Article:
Aircraft History

The DH106 Comet was the first jet airliner used for commercial passenger services. Design work began at the De Havilland Aircraft Company in 1944 with the prototype flying on 27 July 1949. The design was conventional but incorporated the latest knowledge of aerodynamics with the four De Havilland Ghost jet engines mounted inside the wing to minimise drag. Test pilot John Cunningham flew the aircraft on many of the trial and route proving flights in 1950-51. Ten Comet 1 aircraft were delivered to British Overseas Airways Corporation (BOAC) in 1952. Sales were also made to Canada and France. The proposed trans-Pacific Sydney-Vancouver service by Canadian Pacific Airlines began badly when the first Comet (CF-CUN) 'Empress of Hawaii' crashed in Pakistan in March 1953 on the way to Sydney to begin the first service. Three unexplained crashes followed in May 1953, January 1954 and April 1954 with all passengers and crew being killed after mid-air structural failures. All remaining aircraft were grounded and an exhaustive investigation using water tank pressure testing found metal fatigue originating at the corner of a cabin window was at fault. The Comet was re-designed with thicker aluminium and rounded cabin windows but the loss of confidence and delay gave American firms such as Boeing the lead in jet airliner sales which was never regained by Britain. BOAC used a pair of Comet 4 airliners to fly the first commercial east and west jet airliner crossings of the Atlantic on 4 October 1958.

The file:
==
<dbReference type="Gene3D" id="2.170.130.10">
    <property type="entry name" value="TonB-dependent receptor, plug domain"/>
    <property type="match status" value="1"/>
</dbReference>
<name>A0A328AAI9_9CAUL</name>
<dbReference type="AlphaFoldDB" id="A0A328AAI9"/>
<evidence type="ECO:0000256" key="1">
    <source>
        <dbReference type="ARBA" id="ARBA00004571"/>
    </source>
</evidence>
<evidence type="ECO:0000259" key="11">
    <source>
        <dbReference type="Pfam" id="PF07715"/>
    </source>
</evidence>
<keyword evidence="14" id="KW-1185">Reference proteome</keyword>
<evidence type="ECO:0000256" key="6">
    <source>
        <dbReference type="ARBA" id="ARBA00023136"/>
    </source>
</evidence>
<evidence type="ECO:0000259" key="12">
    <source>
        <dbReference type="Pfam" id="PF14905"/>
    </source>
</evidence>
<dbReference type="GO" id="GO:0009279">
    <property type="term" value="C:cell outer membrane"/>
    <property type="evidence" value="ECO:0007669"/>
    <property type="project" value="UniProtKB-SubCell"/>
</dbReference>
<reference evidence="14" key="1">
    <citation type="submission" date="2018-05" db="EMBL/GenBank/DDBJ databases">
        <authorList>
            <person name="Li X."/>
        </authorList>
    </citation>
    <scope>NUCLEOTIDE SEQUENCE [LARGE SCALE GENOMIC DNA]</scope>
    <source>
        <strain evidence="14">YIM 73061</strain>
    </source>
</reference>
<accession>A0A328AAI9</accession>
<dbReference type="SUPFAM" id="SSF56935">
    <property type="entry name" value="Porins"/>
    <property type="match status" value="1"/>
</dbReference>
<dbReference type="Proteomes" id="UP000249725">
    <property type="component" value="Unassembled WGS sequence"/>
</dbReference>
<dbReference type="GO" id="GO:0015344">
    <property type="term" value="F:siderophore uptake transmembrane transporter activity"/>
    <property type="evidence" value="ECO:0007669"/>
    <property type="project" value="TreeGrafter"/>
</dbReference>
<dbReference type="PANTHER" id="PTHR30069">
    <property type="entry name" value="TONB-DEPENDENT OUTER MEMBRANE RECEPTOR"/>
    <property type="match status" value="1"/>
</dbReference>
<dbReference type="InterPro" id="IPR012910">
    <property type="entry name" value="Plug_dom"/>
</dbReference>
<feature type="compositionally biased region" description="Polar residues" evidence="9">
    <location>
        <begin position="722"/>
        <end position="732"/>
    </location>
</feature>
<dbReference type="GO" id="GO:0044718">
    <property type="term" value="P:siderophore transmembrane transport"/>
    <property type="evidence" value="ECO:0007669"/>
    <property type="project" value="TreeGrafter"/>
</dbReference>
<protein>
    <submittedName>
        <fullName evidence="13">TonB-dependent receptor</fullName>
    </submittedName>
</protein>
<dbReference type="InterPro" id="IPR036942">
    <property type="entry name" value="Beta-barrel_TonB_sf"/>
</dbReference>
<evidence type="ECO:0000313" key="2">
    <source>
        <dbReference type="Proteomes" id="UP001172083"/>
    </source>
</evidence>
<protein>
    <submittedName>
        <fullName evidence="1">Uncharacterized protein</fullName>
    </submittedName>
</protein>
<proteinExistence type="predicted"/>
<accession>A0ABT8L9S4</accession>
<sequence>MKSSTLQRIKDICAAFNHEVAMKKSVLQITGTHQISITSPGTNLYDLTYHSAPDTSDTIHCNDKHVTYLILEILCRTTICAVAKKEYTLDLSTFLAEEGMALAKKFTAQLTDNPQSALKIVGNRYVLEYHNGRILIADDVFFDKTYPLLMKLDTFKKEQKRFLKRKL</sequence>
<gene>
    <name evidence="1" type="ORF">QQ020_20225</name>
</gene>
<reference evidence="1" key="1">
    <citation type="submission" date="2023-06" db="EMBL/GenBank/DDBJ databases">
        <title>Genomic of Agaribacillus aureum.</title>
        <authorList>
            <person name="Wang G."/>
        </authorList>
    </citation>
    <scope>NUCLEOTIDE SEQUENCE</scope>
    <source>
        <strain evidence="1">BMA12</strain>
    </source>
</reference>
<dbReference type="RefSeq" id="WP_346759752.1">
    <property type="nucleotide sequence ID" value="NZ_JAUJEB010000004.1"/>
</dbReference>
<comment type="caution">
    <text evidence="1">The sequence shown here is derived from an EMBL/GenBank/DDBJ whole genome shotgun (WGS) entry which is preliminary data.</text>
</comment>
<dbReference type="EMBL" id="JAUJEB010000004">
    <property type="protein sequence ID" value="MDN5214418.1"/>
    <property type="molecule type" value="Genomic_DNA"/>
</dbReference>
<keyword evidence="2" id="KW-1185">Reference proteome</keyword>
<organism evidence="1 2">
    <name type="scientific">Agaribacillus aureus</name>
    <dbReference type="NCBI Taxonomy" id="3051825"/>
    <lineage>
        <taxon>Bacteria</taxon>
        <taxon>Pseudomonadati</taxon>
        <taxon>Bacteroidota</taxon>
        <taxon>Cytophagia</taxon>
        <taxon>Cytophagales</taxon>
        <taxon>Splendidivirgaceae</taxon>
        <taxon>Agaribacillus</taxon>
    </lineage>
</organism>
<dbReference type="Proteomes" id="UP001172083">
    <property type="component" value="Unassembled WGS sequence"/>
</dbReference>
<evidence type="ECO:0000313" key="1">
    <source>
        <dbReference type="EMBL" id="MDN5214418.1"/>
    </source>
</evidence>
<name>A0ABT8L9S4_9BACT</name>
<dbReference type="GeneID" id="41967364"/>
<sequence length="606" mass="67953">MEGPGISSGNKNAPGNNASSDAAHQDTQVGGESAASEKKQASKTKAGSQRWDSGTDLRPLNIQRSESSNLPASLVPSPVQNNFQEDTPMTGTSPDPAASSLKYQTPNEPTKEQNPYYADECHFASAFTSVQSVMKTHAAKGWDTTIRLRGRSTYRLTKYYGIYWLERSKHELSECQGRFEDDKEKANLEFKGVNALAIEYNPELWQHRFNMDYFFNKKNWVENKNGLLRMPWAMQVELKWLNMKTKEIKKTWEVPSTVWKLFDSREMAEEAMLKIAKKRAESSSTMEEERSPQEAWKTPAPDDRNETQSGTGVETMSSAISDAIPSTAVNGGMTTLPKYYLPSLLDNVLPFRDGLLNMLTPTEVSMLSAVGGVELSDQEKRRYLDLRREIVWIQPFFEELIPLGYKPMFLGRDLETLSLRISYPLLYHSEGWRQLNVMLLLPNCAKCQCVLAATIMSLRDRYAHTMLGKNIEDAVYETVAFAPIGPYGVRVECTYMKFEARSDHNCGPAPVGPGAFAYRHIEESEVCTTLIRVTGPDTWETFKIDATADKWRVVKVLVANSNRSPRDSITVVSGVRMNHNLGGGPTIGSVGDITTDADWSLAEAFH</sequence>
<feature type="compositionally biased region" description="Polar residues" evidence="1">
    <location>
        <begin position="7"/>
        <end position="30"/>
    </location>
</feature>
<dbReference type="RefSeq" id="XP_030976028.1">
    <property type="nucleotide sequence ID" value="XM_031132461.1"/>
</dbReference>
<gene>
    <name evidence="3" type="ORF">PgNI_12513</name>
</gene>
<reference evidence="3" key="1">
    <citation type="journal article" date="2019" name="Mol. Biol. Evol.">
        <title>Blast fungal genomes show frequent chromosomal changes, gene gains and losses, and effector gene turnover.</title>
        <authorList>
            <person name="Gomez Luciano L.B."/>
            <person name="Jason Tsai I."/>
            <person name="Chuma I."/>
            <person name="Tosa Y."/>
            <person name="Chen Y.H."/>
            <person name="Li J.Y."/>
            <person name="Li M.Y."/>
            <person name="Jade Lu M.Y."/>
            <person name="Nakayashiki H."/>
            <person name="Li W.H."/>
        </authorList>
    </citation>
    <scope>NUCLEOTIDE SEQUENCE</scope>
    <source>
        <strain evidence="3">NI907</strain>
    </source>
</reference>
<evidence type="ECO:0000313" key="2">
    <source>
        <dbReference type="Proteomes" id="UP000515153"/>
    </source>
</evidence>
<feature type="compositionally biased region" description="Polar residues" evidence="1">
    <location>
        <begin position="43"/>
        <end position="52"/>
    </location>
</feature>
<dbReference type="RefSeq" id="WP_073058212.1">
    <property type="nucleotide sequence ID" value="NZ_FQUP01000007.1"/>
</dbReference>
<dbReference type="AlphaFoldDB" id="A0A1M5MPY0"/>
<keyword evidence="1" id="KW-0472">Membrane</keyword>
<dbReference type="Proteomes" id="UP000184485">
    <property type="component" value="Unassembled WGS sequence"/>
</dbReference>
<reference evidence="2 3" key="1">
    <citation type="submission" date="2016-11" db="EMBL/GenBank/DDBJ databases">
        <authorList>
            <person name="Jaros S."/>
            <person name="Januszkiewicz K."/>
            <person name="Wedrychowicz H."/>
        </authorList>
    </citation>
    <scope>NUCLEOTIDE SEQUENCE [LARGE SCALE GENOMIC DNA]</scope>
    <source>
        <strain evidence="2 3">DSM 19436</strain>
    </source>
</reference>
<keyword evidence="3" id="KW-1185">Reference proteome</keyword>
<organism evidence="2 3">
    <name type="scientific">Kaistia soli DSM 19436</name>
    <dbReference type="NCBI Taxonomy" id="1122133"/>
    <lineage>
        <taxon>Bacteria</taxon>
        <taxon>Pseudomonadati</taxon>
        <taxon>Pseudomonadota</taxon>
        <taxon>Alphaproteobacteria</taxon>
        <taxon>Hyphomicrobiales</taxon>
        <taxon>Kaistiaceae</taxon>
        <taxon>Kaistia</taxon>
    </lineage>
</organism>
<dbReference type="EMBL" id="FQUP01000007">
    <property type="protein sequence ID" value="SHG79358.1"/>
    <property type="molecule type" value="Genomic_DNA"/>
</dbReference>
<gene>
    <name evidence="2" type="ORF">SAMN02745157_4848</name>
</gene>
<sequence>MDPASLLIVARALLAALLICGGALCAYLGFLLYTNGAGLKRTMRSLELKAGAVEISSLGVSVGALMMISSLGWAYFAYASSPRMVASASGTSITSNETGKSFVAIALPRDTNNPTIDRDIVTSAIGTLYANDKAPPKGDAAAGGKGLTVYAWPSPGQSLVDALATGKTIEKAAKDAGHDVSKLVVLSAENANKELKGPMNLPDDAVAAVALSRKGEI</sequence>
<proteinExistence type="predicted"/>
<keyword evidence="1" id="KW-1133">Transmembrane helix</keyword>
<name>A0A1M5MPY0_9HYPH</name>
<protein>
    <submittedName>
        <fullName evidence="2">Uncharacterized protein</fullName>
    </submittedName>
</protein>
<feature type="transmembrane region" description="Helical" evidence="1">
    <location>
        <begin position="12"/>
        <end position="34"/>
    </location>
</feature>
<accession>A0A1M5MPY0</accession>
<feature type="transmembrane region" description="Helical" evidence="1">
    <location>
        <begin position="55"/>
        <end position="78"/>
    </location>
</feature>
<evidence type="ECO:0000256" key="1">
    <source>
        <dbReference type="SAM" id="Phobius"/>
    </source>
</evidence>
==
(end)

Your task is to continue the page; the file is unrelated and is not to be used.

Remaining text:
The new Comet 2, 3 and 4 series operated safely in commercial and military service for many years. The Comet's wing and engine nacelle design was used in the Nimrod maritime patrol aircraft which remains in RAF service.

Model History

This 1:32 scale model of a Comet 1 was purchased by the Museum from a commercial modelmaker in March 1953.

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